Category: Document Management, esignature, Managed Services, Security

The Covid-19 pandemic changed the way many people view the practicality and utility of digital and electronic signature services. Many of these services were crucial to advancing work-related tasks which required signatures from one or more parties, and the tech and need for this service don’t appear to be going away any time soon. Here are five trends you can expect in the next year in the world of digital signature and its patented technology.

Expansive Technology

At first glance, digital signature technology might seem simple and already maxed out in terms of the great features it has to offer its customers couldn’t be further from the truth. In reality, there will be many more features offered by digital signature companies, such as basic and simple electronic signatures, advanced signatures, and qualified signatures.

Qualified signatures are those which associate the signer’s signature to their identity, using a qualified certificate. This qualification enhances data security and provides both customers and the signature services peace of mind. Audit trails may also be coming soon, which allows companies to better organize and track the signatures within their database.

A.I. Will Improve the Experience

Artificial intelligence is an intriguing element of the future that will dip into every facet of life for billions of people around the globe, and it’s no different for those in the digital signatures industry.

Artificial intelligence could potentially transform the landscape by being capable of generating automated systems, which, based on the data input by human hands, contain the correct documentation and signature forms each and every time. A.I. could have the power to configure templates and choose the proper signature method for each type of document that it’s generated, which will provide easy and streamlined signing for all involved.

A Change in Legislation

With any new or evolving technology, there will be changes in lawmaking that add regulations and fail-safes to the industry. Again, this is no different for the digital signing industry. There are a few changes that we could see in the field, but the most notable is the shifting of power of attorney through both traditional and digital means.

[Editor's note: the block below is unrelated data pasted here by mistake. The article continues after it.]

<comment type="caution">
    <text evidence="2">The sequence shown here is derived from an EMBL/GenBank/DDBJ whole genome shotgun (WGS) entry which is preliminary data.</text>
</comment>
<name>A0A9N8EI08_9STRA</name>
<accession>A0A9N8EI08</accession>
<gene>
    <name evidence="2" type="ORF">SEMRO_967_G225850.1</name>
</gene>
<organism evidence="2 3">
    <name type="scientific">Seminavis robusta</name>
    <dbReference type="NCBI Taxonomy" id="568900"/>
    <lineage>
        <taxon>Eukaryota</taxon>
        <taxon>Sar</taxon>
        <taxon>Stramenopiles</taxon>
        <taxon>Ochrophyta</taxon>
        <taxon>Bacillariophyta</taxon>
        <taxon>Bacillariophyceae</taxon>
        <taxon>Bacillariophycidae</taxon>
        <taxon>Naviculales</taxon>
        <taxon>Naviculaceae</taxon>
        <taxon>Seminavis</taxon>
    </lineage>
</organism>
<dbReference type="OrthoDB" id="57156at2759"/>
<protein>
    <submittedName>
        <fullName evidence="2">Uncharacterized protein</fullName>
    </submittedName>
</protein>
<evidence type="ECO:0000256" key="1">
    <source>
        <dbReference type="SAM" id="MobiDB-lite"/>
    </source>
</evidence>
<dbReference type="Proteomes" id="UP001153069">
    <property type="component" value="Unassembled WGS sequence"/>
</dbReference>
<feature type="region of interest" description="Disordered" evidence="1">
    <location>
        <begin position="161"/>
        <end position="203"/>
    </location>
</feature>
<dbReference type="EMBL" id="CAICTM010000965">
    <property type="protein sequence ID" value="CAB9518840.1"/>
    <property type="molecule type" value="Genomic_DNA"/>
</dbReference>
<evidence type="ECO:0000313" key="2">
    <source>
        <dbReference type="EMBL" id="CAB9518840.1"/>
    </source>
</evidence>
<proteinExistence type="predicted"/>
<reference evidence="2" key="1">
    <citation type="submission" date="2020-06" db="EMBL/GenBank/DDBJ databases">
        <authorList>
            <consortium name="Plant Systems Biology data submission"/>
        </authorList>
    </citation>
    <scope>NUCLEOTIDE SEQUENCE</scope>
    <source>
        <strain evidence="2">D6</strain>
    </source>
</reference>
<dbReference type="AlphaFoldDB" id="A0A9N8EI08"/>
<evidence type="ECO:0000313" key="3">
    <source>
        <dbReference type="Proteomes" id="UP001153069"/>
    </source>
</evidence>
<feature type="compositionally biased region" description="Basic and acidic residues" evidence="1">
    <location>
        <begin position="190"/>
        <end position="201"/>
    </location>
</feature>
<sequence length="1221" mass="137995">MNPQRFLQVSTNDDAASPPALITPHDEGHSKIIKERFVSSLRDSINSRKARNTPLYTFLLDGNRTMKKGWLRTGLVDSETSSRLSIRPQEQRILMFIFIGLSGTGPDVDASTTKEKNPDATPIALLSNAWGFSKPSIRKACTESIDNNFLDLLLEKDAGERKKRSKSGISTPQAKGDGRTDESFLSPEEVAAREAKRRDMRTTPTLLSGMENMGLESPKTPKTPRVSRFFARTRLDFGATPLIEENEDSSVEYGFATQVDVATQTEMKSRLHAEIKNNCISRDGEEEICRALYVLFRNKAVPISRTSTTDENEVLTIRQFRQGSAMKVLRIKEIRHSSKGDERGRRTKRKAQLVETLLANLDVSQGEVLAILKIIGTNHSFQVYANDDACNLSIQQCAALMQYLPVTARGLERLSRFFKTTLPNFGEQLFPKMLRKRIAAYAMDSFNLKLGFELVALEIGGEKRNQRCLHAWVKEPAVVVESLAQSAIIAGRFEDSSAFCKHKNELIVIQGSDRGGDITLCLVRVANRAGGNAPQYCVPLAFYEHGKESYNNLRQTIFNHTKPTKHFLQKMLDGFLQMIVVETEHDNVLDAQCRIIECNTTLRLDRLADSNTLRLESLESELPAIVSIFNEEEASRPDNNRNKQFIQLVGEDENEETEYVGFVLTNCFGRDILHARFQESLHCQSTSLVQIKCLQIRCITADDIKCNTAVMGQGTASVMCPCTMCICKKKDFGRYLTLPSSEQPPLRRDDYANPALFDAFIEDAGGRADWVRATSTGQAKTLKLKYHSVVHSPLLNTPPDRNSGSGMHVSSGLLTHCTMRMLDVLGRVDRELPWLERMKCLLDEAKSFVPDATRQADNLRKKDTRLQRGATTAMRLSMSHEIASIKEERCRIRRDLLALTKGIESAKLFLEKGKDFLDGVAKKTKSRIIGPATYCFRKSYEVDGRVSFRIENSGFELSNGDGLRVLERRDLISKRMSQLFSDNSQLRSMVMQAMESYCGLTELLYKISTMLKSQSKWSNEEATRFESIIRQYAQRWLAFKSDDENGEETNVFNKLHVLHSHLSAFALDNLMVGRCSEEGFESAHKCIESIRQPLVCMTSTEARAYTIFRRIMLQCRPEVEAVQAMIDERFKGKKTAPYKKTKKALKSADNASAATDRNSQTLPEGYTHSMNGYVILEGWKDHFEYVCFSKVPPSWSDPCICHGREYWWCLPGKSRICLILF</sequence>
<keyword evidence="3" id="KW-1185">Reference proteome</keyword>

The Fed has not been pioneering and trying to breakthrough in their quest to make digitization of signatures totally ubiquitous, and have so far succeeded in their aims. Regulations being discussed in Europe under the name “eIDAS” are also being considered and weighed as the technology progresses and continues to improve.

Verified Identities

Many companies around the globe, including Belgium, have experimented with providing their populace a digital and verified identity that associates themselves with their bank data. This verifiable identity is used to ensure that the signer of digital documents is not committing fraud and can be more easily verified by a number of governmental bodies. Having been issued a verifiable ID also allows users to log into governmental institutions and sign documents more easily and readily with a digital print, one which is qualified.

Increasing Mobile Usage

One of the largest shifts in the use of the internet in the last five years or so, and one which will undoubtedly continue into the next five years and beyond, is the ability and preference of the general population to use their mobile devices for research and search. As people continue to use their phones in increasingly more frequent doses, digital signature companies will have to accommodate this interface and give these users a streamlined and pleasant experience. They’ve also been upgrading password measures to ensure data protection and encryption for those who use their phone as the dominant way of exploring the internet and signing things electronically.